Column: Lions Entering Pivotal Stretch

With the NFL nearing the mid-way point of this season, the next 3-to-4 games are as crucial as any yet seen this season for the Detroit Lions

With the NFL nearing the mid-way point of this season, the next 3-to-4 games are as crucial as any yet seen this season for the Detroit Lions.

Admittedly, I am as shocked just as probably everyone else is when I look around the league at the current standings.

While New England, Philadelphia, and Minnesota are far from Cinderella teams, Pittsburgh (5-1), Jacksonville (5-2), and Detroit (4-2) are about as close as you can get to labeling one this early in the season.

Every year there are several teams in this league that come busting out of the gates. They typically play well for a few weeks, look good in the stat sheets, then fade as the season wears on while the true competition gears for their respective playoff runs.

An actual winning record and a semblance of optimism at this point of the season is something that Lions fans have not seen for nearly five years.

In 2000, behind the prowess of Charlie Batch and at times Stoney Case, the Lions bolted off to a 5-2 start with quality victories over three divisional foes.

Unfortunately, Detroit lost five of their next nine games, including the heart breaking 23-20 loss to Chicago from the strong legs of Paul Edinger to withhold the Lions from their second straight playoff appearance and third in four years.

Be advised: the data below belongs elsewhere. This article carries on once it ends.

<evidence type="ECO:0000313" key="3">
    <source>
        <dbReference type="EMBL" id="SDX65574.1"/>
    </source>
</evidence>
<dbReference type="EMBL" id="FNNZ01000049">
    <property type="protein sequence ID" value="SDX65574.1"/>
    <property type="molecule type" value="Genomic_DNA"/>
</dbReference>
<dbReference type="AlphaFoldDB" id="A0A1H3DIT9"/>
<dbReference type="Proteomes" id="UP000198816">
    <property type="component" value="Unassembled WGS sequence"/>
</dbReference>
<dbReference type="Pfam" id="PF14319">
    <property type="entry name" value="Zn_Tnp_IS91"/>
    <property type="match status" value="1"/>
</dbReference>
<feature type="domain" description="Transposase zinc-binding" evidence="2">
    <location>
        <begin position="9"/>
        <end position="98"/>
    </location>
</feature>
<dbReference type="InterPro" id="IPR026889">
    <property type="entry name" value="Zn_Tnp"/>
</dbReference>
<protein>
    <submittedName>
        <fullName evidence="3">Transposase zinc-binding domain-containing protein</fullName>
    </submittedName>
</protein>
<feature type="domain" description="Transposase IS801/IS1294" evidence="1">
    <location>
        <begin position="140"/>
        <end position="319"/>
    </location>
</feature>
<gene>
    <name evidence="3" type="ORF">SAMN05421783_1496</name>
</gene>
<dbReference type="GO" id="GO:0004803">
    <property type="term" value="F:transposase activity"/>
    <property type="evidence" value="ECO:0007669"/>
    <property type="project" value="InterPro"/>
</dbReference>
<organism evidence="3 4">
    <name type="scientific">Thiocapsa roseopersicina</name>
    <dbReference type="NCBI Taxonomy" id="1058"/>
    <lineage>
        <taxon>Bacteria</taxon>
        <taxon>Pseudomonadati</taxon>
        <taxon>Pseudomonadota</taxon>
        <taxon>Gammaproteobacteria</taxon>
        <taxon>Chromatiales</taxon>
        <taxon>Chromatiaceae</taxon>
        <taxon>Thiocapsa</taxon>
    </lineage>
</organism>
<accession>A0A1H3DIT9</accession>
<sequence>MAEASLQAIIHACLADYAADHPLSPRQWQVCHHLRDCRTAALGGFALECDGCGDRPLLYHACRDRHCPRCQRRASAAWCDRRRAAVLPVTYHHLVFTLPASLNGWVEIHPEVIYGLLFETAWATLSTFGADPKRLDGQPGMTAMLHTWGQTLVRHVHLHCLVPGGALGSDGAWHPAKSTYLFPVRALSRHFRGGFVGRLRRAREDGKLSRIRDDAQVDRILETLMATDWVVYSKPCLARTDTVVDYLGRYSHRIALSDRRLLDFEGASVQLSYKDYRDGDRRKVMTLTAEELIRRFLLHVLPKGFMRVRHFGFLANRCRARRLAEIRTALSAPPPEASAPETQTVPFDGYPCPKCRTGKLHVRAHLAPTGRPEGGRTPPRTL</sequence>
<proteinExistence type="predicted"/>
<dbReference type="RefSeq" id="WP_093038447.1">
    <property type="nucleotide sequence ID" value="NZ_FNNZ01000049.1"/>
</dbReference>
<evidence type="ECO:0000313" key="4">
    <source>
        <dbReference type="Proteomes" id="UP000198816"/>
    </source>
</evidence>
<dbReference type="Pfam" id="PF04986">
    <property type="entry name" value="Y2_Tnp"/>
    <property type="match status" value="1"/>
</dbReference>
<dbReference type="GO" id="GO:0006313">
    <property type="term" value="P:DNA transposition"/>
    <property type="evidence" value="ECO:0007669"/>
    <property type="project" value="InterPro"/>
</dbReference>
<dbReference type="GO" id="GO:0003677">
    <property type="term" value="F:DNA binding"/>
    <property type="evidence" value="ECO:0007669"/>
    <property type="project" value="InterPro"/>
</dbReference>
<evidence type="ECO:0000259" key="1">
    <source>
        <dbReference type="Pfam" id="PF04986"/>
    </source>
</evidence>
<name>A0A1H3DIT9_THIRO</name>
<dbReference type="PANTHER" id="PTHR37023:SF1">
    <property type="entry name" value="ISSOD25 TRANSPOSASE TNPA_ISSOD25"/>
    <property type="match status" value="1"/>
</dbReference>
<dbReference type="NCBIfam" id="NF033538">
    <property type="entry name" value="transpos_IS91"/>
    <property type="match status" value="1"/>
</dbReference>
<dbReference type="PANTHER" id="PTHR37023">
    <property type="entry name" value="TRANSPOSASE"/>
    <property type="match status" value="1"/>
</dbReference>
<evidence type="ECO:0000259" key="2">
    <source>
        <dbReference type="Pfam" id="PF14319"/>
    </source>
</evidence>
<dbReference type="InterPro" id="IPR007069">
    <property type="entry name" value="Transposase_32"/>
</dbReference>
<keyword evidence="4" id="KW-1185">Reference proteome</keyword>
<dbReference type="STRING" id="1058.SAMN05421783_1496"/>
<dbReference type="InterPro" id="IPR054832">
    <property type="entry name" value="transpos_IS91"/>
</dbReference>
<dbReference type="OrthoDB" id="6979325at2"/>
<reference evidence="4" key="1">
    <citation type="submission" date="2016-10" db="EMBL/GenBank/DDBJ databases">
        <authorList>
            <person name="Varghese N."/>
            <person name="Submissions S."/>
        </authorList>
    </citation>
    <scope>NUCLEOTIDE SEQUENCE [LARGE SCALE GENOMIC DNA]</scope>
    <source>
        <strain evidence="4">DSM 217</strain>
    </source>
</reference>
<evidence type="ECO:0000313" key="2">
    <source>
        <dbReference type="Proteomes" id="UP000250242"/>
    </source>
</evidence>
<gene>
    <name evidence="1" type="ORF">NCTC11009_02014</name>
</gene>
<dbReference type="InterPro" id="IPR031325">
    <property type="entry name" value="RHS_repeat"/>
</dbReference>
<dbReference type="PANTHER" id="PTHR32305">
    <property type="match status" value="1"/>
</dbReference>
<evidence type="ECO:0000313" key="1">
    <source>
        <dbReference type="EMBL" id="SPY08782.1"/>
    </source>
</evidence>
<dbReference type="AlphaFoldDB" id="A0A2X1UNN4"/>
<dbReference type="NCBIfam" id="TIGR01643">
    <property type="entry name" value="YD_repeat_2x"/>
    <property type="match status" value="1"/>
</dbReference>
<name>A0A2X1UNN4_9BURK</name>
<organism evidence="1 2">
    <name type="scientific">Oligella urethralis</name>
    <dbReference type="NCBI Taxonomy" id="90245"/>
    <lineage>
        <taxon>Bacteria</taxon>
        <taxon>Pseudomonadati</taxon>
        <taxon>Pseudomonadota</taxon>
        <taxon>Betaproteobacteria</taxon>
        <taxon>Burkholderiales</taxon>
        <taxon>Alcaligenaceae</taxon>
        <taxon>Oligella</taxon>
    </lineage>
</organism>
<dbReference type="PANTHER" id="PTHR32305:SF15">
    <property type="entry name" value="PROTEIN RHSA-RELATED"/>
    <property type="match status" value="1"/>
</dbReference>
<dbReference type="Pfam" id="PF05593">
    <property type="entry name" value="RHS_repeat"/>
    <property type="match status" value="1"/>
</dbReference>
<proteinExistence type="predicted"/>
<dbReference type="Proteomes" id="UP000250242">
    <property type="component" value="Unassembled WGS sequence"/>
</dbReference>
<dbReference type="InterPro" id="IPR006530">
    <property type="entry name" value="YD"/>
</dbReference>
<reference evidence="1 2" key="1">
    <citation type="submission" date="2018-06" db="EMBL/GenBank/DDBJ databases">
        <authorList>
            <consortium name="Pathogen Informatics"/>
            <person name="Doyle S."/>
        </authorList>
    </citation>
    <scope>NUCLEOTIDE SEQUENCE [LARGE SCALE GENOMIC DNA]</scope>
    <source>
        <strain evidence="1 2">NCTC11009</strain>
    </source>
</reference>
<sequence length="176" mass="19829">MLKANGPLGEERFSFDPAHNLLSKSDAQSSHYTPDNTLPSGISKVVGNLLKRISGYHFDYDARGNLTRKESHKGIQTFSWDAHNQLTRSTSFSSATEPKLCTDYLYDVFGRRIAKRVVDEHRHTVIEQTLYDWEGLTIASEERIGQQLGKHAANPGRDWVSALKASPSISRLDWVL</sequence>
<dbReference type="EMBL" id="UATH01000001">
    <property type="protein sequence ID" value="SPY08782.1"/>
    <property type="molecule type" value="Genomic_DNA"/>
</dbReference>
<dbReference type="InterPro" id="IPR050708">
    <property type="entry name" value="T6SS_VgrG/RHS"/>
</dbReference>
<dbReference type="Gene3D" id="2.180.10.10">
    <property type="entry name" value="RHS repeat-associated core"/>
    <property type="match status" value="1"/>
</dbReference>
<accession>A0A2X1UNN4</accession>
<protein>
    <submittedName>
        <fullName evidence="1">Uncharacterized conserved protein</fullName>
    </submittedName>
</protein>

I look at the upcoming stretch in the Lions schedule to be just as important as it was in 2000.

First of all, the next two games are must-wins.

The team is facing a Cowboys ball club that is currently in shambles. They are in the midst of a three game losing streak which featured a lackluster performance against the Giants, a last minute collapse against Pittsburgh, and worst of all, a performance against the Packers, which minus any Parcells' expletives, would be described as humbling.

The problem is, even though close to 90% of the current roster hasn't been in Detroit for more than three years, this is a franchise that always seems to lose these games.

The Lions were supposed to lose to the electric Atlanta Falcons. The Lions were supposed to beat the anemic Packers. The Lions were supposed to lose to the cruising Giants. Notice a trend here?

After the Cowboys, the Lions get one of those dreadful home games against the Washington Redskins.

An entire thesis could be written on merely the tenure of Daniel Snyder. One of the few owners in professional football that would invest in state-of-the-art cup-holders if he thought it would give his team an advantage on the field.

The Lions have proven this season that if they are faced off against a team with a strong rushing game and a questionable air attack, their run defense will step up force the QB into uncomfortable passing situations.

If the best-case scenario happens and the Lions do in fact win the next two games, it would have remarkable bearings on the rest of the season.

After Washington, the team will see Jacksonville, Minnesota, and Indianapolis in consecutive weeks; match-ups where you will likely see the odds-makers leaning toward the other side of the field heavily in each account, which brings up the next idea.

If the Lions improve to 6-2, the following three games will be tough, but they won't be expected to win and, even though I hate to admit it, they could afford to lose a few games with that record.

While I don't recommend throwing in the towel before a contest, the balance of the season won't be dependant on how they do in those three tough games stuck in the middle of the road.

Then again, maybe I am thinking way too much about the future and I should just concentrate on the season from week to week. So should the Lions.

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